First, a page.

But you know what? None of these are life-threatening or anything that will impact my life in a major way. I’m trying to keep my head up, my hands steady, and focus on the business of being a student again. It’s not an easy transition and having to think so hard at night when I just want to veg will be a challenge, but plenty of others have been through the same. I have two awesome roommates splitting a great apartment with me and there are dozens of fantastic classmates ready to make this year incredible. I’m looking forward to our first social event as a class this Sunday!

Busy time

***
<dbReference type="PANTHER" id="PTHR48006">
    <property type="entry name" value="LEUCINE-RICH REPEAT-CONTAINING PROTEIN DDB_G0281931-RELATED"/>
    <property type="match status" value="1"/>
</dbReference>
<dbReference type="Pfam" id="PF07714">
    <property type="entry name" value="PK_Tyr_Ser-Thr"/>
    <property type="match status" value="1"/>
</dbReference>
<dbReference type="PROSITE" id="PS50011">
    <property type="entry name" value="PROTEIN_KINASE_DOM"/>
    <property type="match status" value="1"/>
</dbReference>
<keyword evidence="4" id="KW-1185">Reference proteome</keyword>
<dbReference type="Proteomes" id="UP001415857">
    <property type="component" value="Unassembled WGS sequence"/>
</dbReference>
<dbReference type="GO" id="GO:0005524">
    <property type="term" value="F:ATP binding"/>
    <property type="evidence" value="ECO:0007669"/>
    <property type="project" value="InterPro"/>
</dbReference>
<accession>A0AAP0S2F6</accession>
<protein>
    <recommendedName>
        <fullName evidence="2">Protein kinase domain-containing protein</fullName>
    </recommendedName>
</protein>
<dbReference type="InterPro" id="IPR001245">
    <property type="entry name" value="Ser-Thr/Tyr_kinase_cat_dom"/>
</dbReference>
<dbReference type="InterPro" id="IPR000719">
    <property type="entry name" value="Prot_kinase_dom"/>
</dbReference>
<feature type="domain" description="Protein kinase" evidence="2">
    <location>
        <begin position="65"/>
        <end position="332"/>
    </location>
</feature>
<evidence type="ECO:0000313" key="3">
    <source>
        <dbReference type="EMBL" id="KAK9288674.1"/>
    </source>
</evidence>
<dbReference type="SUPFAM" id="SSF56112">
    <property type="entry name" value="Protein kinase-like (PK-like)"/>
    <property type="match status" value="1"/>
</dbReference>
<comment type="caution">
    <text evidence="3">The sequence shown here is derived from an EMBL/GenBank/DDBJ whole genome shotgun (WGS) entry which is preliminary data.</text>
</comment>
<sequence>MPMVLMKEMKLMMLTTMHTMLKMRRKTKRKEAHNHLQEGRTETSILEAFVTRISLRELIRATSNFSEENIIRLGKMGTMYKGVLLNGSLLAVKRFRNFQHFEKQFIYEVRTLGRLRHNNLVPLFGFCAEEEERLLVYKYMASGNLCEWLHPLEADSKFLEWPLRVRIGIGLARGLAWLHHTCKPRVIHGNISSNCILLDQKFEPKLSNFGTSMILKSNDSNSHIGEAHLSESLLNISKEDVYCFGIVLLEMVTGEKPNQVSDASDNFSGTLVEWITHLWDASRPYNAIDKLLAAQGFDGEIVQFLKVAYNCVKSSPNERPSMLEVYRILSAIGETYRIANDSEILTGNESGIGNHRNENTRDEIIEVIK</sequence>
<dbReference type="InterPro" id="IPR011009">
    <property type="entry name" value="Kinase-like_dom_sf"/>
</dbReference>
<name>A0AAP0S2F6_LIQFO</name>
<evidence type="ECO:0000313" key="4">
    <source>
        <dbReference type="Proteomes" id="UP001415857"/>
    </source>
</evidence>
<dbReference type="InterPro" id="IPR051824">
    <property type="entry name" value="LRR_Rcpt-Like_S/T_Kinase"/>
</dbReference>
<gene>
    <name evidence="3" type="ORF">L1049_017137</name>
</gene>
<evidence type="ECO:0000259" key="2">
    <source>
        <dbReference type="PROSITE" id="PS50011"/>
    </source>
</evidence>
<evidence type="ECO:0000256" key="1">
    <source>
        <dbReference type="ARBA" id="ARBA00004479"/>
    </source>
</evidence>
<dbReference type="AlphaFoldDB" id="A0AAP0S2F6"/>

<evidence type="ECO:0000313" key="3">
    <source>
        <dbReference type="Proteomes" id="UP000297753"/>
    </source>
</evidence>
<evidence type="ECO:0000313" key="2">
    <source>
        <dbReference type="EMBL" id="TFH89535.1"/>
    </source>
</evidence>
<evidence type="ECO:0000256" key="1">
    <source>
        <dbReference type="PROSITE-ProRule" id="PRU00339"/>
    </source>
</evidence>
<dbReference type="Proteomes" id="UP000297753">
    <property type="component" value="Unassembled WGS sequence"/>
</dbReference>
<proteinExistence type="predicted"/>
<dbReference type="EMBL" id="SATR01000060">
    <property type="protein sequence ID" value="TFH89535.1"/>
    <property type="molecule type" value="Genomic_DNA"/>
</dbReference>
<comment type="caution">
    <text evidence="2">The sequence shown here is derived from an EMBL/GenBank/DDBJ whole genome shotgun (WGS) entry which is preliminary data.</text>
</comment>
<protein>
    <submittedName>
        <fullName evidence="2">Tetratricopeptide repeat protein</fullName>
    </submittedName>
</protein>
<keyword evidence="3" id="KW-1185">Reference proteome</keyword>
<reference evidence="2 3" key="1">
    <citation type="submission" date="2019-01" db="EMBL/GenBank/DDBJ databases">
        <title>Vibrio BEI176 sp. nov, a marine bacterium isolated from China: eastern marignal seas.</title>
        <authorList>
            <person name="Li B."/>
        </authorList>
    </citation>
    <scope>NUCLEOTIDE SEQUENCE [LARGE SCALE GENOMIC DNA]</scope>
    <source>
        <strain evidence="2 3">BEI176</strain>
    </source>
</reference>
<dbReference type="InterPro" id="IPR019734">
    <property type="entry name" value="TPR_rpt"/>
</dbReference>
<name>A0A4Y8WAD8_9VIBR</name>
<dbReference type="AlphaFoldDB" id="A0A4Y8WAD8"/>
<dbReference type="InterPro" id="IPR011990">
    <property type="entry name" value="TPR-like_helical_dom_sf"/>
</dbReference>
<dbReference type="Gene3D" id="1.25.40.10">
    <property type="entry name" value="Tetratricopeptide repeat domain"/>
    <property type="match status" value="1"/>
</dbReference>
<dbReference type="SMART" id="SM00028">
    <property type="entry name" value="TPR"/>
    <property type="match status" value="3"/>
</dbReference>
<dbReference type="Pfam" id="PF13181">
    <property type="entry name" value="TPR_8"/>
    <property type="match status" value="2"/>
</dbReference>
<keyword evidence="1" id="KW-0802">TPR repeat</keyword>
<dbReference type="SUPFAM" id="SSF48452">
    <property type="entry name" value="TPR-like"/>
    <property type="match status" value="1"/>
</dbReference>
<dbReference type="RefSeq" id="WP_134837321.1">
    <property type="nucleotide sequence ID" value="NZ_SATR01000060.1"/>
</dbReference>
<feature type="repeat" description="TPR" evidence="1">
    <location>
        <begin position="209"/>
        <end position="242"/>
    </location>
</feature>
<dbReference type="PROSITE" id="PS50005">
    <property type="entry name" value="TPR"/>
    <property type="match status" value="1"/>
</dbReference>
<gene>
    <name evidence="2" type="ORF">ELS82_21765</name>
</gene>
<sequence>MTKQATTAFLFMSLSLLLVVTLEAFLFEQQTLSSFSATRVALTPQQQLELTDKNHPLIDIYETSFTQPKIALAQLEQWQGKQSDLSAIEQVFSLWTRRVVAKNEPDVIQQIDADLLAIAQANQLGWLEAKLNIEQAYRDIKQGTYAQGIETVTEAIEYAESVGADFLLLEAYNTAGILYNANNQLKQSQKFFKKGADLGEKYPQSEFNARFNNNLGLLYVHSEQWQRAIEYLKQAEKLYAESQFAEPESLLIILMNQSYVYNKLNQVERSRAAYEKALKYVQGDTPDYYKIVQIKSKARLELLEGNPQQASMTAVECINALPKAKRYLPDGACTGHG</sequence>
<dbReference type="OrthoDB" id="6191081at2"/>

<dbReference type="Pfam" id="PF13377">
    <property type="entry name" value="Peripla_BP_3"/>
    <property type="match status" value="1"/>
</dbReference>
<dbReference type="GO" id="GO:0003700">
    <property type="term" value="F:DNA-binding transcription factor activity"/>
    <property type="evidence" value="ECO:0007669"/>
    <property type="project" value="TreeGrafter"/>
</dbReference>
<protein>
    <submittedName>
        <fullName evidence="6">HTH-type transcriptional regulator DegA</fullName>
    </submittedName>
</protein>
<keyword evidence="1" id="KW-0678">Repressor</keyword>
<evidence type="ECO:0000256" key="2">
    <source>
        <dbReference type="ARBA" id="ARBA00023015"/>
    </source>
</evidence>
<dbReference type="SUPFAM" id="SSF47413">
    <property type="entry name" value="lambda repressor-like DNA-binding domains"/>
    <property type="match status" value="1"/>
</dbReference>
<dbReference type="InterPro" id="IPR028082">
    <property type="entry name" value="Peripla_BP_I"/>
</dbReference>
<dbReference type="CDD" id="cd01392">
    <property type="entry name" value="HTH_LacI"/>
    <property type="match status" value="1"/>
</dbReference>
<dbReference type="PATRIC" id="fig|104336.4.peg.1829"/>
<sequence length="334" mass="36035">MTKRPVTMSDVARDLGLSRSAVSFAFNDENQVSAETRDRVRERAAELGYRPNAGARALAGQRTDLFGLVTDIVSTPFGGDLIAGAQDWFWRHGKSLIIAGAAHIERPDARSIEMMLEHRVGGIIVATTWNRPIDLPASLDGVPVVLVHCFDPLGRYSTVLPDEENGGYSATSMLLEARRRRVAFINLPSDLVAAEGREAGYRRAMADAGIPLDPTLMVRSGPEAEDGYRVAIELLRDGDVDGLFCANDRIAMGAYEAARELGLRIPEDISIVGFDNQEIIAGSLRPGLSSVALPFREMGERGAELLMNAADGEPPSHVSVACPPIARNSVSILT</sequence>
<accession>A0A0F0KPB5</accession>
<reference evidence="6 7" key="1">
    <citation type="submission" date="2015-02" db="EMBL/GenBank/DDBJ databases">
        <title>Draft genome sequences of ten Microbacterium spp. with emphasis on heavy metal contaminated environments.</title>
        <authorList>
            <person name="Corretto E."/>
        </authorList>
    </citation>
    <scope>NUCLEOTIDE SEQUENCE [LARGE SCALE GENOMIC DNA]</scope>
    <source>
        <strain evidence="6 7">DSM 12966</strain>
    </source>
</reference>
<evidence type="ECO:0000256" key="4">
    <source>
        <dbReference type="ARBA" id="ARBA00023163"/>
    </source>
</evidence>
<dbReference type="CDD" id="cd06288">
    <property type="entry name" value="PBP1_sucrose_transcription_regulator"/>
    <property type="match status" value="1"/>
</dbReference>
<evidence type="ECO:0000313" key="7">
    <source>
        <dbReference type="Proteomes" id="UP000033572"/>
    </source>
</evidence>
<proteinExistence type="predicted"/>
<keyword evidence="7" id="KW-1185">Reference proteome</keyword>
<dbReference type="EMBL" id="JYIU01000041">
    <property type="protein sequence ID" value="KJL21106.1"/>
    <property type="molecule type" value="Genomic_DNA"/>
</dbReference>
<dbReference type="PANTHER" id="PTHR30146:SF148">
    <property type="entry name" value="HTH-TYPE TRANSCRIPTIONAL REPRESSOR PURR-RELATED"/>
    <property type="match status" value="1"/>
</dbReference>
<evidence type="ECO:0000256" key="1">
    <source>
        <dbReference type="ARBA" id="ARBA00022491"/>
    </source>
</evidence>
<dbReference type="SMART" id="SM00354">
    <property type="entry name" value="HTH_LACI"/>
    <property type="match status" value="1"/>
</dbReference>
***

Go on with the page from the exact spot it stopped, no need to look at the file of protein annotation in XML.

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Has it really been a week since my last posting?! I don’t think I’ve gone that long without writing something since I started blogging more seriously. Yikes.

This might be a preview of what’s to come with business school. Things have been busy with all the preparation and I can hardly believe all the traveling, packing, unpacking, and repacking I’ve done in the past three months. I’ve been on 20 planes, 11 trains, 2 long distance bus rides, and countless car rides. From Admit Weekend to a wedding to a full month in China and a Europe vacation to boot, I’ve covered a good part of the globe.

Since coming back late the night of the 20th, I’ve been working out the details of my move and trying to get back to PST. Luckily, it only took two days for me to get out of the jetlag funk and now I’m on a pretty normal schedule. I have now moved in as of yesterday and am settling in and trying to get my homework done before the start of the pre-term prep course.